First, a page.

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British Virgin Islands

Area: 59 sq miles (153 sq km)
Population: 19,615
Capital city: Road Town (population 18,000) on Tortola
Language: English
British Virgin Islands British Virgin Islands British Virgin Islands British Virgin Islands British Virgin Islands
Hilly and dry, the islands lie 50 miles (80km) east of Puerto Rico, 1100 miles (1770km) southeast of Miami and immediately east and north of the US Virgin Islands. Tortola, Virgin Gorda, Anegada and Jost Van Dyke are the principal islands; most of the other 40 odd islets are uninhabited. Dense subtropical forests cover most of the islands' inland hills, but there are also arid stretches dominated by succulents, palm and coastal mangrove swamps, where baby fish find their swimming fins and crabs scuttle about. Indigenous forest flora includes mahogany, bulletwood, fig, tree ferns and the elephant ear vine, which slithers along the ground until it finds a sturdy tree to climb.

The weather is reliably balmy with daily highs year round between 70-80°F (22-27°C). Trade winds keep humidity low and Caribbean currents keep waters warm. Rainfall is unlikely to dampen a visit, with the wettest months, September through November, averaging only about five days of rain each. The islands are prone to hurricanes between July and October, so keep an eye on weather reports if you're visiting during these months. The peak tourist season is December to May, but this has more to do with the weather in North America and Europe than it does with the reliably balmy Virgin Islands weather. It's therefore best to visit outside this period, when you can expect room rates to be about two-thirds of those charged during the busier months. An additional draw is that the calmer weather between April and August tends to keep the waters clearer for diving.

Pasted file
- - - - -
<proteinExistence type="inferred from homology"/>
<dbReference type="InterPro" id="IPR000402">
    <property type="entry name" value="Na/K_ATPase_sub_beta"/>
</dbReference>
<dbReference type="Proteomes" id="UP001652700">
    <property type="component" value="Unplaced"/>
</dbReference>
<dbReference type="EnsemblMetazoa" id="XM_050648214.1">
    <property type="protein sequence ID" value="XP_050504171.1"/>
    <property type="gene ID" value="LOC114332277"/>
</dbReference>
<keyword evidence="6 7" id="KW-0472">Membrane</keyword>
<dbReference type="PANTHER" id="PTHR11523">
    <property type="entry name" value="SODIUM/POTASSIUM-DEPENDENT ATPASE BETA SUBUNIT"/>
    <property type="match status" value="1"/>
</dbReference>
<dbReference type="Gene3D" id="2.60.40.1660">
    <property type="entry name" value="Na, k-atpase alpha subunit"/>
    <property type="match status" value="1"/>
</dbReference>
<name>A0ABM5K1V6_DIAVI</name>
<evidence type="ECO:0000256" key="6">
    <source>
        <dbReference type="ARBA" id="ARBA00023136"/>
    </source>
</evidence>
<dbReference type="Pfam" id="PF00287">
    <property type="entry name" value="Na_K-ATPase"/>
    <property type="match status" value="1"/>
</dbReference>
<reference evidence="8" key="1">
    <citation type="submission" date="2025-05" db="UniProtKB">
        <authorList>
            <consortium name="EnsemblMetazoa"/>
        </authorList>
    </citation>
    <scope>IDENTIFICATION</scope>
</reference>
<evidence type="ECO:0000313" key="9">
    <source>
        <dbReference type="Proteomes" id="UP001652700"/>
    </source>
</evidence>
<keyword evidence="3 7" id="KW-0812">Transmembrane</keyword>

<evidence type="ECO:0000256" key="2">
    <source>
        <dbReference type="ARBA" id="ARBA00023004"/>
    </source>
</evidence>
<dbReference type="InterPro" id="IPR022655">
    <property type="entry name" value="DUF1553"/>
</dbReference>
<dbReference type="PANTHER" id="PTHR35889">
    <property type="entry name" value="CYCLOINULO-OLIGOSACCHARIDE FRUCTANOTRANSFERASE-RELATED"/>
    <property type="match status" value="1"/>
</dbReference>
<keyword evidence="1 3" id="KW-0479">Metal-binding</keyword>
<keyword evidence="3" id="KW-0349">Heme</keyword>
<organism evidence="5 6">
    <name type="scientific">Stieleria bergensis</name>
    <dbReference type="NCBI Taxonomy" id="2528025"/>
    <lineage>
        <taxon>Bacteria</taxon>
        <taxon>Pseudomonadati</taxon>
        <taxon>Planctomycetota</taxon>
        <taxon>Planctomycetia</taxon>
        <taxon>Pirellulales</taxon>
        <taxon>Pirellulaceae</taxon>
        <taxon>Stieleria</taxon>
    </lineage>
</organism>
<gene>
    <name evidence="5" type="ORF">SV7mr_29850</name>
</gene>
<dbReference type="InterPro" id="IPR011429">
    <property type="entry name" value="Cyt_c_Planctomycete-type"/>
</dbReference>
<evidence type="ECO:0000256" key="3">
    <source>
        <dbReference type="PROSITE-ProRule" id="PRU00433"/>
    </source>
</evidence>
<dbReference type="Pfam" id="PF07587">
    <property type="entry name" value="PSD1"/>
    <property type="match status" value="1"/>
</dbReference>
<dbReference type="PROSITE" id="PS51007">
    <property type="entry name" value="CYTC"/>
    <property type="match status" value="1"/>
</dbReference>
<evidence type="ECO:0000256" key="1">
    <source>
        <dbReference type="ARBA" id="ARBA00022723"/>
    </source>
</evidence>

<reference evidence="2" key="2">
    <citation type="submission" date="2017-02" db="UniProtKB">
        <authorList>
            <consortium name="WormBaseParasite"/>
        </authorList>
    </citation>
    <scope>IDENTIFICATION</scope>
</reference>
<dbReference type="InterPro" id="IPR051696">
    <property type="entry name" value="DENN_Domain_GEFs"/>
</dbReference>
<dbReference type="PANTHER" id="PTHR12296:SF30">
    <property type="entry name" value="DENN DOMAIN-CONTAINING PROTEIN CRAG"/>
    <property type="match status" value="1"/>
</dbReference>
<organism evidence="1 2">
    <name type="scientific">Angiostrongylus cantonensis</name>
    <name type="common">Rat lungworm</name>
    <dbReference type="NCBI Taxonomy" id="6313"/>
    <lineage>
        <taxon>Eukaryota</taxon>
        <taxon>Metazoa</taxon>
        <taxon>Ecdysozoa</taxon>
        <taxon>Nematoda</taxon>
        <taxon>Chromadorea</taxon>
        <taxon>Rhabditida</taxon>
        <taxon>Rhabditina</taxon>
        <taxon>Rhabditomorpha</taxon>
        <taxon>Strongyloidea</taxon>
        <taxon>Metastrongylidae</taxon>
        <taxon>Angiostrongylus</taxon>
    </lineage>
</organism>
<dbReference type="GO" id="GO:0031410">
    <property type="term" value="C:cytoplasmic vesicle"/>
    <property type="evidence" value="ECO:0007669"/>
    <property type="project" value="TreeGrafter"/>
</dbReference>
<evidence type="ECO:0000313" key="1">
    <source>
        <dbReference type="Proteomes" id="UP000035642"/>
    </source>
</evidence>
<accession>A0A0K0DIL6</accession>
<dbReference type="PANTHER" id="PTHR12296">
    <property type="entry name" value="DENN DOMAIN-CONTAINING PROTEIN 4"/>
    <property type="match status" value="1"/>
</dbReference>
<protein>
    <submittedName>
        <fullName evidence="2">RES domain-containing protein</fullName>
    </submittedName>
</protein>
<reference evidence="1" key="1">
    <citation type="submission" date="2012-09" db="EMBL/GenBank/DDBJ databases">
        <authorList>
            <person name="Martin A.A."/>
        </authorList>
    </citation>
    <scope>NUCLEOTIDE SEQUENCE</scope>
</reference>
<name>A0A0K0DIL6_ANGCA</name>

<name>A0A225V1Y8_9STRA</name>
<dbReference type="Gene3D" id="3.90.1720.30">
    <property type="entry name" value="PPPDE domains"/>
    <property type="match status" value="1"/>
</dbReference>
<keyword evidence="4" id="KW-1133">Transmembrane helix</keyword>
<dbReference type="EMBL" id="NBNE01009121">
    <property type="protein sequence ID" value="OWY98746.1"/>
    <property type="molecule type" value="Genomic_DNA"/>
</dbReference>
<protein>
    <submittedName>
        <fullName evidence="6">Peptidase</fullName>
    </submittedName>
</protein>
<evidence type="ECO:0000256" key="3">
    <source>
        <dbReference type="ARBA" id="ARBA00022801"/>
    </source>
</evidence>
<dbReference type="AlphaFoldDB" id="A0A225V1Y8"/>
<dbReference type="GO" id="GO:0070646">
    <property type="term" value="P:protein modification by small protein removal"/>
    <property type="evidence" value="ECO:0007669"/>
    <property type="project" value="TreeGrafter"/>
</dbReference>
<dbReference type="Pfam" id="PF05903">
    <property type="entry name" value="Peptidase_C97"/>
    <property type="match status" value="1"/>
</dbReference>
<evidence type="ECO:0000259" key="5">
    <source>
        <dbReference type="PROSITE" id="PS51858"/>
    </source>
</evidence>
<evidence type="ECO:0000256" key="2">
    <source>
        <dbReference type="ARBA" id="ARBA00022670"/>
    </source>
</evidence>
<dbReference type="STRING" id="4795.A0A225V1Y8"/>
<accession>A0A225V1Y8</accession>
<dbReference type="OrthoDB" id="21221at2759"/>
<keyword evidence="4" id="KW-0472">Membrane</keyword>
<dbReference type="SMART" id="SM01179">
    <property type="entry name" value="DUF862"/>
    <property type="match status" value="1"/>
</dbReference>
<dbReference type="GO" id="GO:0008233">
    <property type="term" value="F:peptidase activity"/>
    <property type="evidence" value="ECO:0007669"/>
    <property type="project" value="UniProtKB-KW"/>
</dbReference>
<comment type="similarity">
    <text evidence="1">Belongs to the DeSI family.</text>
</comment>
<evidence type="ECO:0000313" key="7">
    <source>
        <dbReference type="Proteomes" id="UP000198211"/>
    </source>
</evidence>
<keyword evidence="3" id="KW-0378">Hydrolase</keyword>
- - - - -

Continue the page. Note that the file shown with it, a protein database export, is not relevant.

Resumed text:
Tortola
Tortola is the hub of the British Virgin Islands. People come for its top notch beaches, banks, customs and the best range of hotels, restaurants and nightclubs. The capital, Road Town, is a little more picturesque than its name suggests. Main St, one street back from the waterfront, is a pretty stretch of brightly painted wooden and brick buildings. The best spots to lay down your beach towel or don a mask and flippers are on the northwest coast at Cane Garden Bay, Smugglers Cove and Brewers Bay. When you tire of being horizontal, there are fine views of the surrounding islands from the Sage Mountain National Park

Virgin Gorda
This half-mountainous, half-flat 'Fat Virgin' with a scrawny neck lies a few miles northeast of Tortola. Though it's home to just 2500 people, it has one of the Caribbean's most amazing sights. The Baths are a surreal collection of gigantic granite boulders strewn across blindingly white palm-lined beaches at the southwestern end of the island.



    
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